It was on his own initiative that Monet, the day after the armistice, instructed his friend Clemenceau, President of the Council and "Father la Victoire", to offer the State, through him, two simple panels from the series. of Water lilies. Clemenceau, in return, skillfully convinced the painter to extend his gesture to the decorative ensemble of which he had been thinking since 1897 without knowing its destination. The administration, which admittedly left great latitude to artists responsible for public decors and which, over time, "tended to transform itself into a manager of funds which it placed under its control at the disposal of users" (P. 185) , would she nevertheless have accepted this gift if Clemenceau had not supported it? Crowned with the victory of France, the Tiger had indeed acquired a solid reputation as a defender of modern art and his authority was indisputable. Unlike the militant catechesis of contemporary settings, such as the decor created by Glaize in the wedding hall of the town hall on 20e arrondissement of Paris ("Assisi between Truth and Time, having Justice at its side, Posterity awards immortality to all citizens who have contributed to the triumph of the Republic") or the countless Triumphs of a prosperous and confident Republic, the series of Water lilies does not illustrate any particular episode or explain the function of the building.

The work, timeless and intelligible to all, is addressed to an “undifferentiated and unlimited” audience and, after the barbarism of war, offering “the reparative spectacle of cosmic order and the consolation of beauty” ( P. Georgel, Le cycle des Nymphéas, 1999, p. 17-18), it transcends ideologies. Clemenceau expressed its singularity well, speaking of "an overwhelming emotion of beauty": "When the Water lilies of Water garden take us from the liquid plain to the traveling clouds of the infinite spirit, we leave the earth, and its very sky, to fully enjoy the supreme harmony of things, well beyond our little planetary world, in the full flight of our emotions ”(Clemenceau, Claude Monet: les Nymphéas, 1928). The decision taken to assign it to the Orangery, Monet designed, with the help of the architect Lefèvre, the elliptical arrangement of the two rooms intended to receive the canvases, an arrangement which removes the work from the traditional subordination to the frame. architectural. With this donation (nonetheless conditioned by Monet on the acquisition by the State of his Women in the garden of 1866), the painter offered to the Nation the "pledge [...] of the civilizing power of art" (P. Georgel, p. 17), while the state recognized the historical importance of Impressionism.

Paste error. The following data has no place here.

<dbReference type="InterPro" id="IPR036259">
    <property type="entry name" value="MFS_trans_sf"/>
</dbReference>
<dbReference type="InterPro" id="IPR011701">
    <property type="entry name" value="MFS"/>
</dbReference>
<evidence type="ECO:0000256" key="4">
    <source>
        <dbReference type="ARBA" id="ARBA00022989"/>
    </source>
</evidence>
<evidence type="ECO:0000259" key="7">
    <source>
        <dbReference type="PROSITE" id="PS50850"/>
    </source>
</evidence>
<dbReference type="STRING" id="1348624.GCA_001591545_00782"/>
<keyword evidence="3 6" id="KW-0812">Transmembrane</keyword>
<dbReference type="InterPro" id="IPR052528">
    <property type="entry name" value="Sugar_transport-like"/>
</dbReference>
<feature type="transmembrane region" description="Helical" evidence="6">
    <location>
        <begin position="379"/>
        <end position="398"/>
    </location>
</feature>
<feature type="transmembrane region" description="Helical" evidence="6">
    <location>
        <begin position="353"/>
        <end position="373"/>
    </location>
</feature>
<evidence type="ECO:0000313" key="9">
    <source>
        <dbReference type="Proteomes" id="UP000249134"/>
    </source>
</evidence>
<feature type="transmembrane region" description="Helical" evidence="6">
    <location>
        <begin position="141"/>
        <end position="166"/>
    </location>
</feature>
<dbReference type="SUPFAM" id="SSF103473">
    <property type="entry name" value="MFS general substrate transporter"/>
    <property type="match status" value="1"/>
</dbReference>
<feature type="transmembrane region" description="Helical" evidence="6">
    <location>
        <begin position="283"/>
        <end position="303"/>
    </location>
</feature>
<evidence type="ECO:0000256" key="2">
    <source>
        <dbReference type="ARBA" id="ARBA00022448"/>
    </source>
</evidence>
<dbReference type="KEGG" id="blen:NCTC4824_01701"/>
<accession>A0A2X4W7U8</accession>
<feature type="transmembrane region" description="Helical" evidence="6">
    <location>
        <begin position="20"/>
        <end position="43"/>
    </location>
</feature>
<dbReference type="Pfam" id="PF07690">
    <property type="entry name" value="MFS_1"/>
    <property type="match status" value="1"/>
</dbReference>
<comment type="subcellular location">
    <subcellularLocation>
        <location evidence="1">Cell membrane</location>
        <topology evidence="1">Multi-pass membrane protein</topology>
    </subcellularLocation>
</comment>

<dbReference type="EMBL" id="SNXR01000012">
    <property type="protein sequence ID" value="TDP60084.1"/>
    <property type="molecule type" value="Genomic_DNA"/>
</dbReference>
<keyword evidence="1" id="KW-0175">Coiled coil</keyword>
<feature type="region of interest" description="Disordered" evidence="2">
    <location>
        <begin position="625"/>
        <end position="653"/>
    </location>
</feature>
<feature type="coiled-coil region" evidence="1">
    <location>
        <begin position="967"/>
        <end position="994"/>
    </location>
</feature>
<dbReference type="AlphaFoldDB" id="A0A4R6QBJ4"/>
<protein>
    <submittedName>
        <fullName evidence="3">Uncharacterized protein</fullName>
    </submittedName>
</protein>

For more information on the series of Water lilies kept at the Orangery Museum, visit our website Panorama of art.

  • Clemenceau (Georges)
  • impressionism
  • Museum
  • Third Republic
  • garden
  • Mac Mahon (Patrice de)
  • Ferry (Jules)


Maurice AGULHON, Marianne in Power: Republican Imagery and Symbolic from 1880 to 1914, Paris, Flammarion, 1979. Georges CLEMENCEAU, Claude Monet: The Water Lilies, Paris, Plon, 1928.Pierre GEORGEL, Monet: The Water Lily Cycle, catalog of the exhibition at the Musée de l'Orangerie, Paris, RMN, 1999.Pierre VAISSE, The Third Republic and the painters, Paris, Flammarion, 1995.

To cite this article

Philippe SAUNIER, “A public decor under the IIIe Republic "


  • Impressionism: An artistic movement bringing together all the independent artists who exhibited collectively between 1874 and 1886. The term was used by a critic to deride Monet's painting Impression Soleil Levant (1872). The Impressionists favored subjects taken from modern life and open-air painting.